father of the internet, supercomputer, IQ, quotes, family, timeline, bio, net worth, childhood, inventions, biography, computer, dale, invention, invented, Nigerian, African American, black man created

Emeagwali voted history's
35th greatest African



RANKING

Greatest Scientist
New African, Sept. 2004
LONDON - Philip Emeagwali was voted the 35th greatest African of all time in a survey for New African magazine, it was announced on August 26, 2004. Emeagwali also ranked as the greatest African scientist ever.

The technology category was topped by Imhotep, the multi-genius that designed Egypt's first pyramid. The science category was topped by Emeagwali famed for helping give birth to the supercomputer, the technology that gave rise to the Internet.

Emeagwali's discovery of a formula that enables supercomputers powered by 65,000 electronic brains called "processors" to perform the world’s fastest calculations inspired the reinvention of supercomputers - from the size and shape of a loveseat to a thousand-fold faster machine that occupies the space of four tennis courts, costs 400 million dollars a piece, powered by 65,000 processors and that can perform a billion billion calculations per second.

Emeagwali reformulated Newton’s Second Law of Motion as 18 equations and algorithms; then as 24 million algebraic equations; and finally he programmed and executed those equations on 65,000 processors at a speed of 3.1 billion calculations per second.

Emeagwali's 65,000 processors, 24 million equations and 3.1 billion calculations were three world records that garnered international headlines.

The list was topped by South Africa's Nelson Mandela and Ghana's Kwame Nkrumah.

100 Greatest Africans by New African magazine
Emeagwali (third from bottom right) ranked 35th and the greatest African scientist ever (from pages 16, 18, 20, 22).


The London-based magazine said responses flooded in after the survey was launched last December to nominate the top 100 most influential Africans or people of African descent.

Heroes of independence movements in Africa and African-American figures in the United States figure prominently on the list.

Patrice Lumumba, Congo's first post-colonial prime minister, ranks sixth, followed by US civil rights leader Martin Luther King.

Pele, the legendary Brazilian soccer star, comes in 17th, followed by Jamaican reggae singer Bob Marley, numbering among those called "Diasporans" by New African.

Radical civil rights leader Malcolm X, at ninth, is a rank above United Nations Secretary General Kofi Annan, from Ghana, who comes just ahead of US boxer Muhammad Ali.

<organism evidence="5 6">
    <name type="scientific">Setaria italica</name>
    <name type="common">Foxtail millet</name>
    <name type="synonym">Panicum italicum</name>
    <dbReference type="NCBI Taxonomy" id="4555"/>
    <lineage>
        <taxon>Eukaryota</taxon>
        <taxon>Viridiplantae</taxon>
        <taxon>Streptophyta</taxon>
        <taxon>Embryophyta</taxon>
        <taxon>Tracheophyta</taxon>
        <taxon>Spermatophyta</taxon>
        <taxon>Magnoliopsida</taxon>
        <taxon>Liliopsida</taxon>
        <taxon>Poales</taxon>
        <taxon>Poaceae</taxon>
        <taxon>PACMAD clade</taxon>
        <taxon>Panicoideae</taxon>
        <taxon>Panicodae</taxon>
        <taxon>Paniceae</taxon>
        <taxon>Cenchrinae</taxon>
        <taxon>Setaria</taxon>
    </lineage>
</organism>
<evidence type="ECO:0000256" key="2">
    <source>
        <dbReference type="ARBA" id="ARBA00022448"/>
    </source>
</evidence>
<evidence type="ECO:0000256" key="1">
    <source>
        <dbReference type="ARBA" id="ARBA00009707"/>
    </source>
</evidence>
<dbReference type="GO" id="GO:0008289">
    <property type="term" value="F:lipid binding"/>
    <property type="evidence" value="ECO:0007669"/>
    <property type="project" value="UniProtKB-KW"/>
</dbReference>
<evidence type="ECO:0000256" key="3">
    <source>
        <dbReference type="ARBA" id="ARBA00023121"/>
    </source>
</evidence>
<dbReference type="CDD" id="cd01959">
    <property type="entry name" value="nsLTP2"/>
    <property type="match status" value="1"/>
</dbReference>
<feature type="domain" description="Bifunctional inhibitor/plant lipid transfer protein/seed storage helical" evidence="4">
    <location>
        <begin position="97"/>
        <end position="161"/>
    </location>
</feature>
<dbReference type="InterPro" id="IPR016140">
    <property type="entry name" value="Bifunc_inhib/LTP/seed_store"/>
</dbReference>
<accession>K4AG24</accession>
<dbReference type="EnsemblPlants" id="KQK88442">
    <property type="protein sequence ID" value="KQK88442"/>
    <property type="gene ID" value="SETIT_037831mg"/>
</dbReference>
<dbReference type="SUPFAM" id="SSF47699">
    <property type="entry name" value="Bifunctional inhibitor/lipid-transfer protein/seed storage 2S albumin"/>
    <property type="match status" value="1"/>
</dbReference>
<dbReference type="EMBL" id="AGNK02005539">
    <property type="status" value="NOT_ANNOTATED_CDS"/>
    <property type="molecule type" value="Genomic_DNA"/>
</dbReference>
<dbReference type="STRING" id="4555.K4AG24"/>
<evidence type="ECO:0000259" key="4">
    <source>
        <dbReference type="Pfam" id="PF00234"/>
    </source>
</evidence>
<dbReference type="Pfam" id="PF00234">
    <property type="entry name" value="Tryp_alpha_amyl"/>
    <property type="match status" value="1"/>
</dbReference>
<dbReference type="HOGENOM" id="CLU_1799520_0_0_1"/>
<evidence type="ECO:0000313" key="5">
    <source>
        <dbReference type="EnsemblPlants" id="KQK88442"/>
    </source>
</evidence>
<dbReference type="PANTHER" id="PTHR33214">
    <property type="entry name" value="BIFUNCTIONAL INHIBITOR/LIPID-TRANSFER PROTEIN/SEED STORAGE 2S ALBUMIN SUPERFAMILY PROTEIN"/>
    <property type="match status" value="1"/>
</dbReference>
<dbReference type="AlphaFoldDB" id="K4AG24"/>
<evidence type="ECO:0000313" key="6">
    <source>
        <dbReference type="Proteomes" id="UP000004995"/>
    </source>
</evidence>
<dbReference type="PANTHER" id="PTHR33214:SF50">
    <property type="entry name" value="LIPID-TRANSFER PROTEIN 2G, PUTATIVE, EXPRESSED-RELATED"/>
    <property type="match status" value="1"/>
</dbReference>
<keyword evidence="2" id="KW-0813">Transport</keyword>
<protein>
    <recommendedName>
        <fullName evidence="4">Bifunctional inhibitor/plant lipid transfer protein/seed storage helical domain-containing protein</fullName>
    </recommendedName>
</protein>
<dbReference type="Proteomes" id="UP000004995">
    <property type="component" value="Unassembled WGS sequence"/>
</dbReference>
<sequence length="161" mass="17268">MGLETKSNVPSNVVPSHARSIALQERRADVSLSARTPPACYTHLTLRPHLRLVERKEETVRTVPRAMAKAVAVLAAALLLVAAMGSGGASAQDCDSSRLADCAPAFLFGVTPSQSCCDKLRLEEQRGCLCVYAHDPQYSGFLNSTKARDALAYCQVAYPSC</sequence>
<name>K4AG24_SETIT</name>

Few women made the cut. The highest-ranked female, at 12th, is Winnie Madikizela-Mandela, former wife of the South African president. Others include the dynamic duo of tennis, American sisters Venus and Serena Williams (together ranked 73rd), and ancient Egyptian queen Nefertiti at number 81.

The magazine noted that most of the top 100 are from Africa's post-colonial period.

"Have people forgotten Africa's history? Must this worry us, as a people?" it asked.

The list appears in the August-September issue of New African, which has a circulation of roughly 30, 000 across dozens of countries. It said this is the first such survey it has carried out in a decade. -- South African Press Association & Agence France-Presse, Sapa-AFP (with contributions from other sources)

Imhotep

The science and technology categories of "100 Greatest Africans" were topped by Emeagwali (below) and Imhotep (above), respectively. Imhotep was deified nearly 5,000 years ago and worshipped by early Christians as one with Christ. Imhotep has been called the "father of medicine," the world's first recorded scientist, and patron of ancient scribes. James Henry Breasted wrote that Imhotep "was the patron spirit of the later scribes, to whom they regularly poured out a libation from the water-jug of their writing outfit before beginning their work."

Scientist Philip Emeagwali in Ovation



Excerpt from New African (2003 issues)
New African will be running over the next few months a survey in which you, our readers, are asked to nominate who you think are the greatest Africans – past or present, continental or Diasporan, male or female.

The last time we published such a poll was in 1990 ... This time we have broadened the choice, to include personalities from all walks of life – Politics, Sport, Media, Music, Entertainment, Science and Technology ...

Fill out the form below with your nominations with a brief justification as to why you think your choice should be among the top 100 Greatest Africans of all time.

We will publish the winning top 100 over the course of next year.


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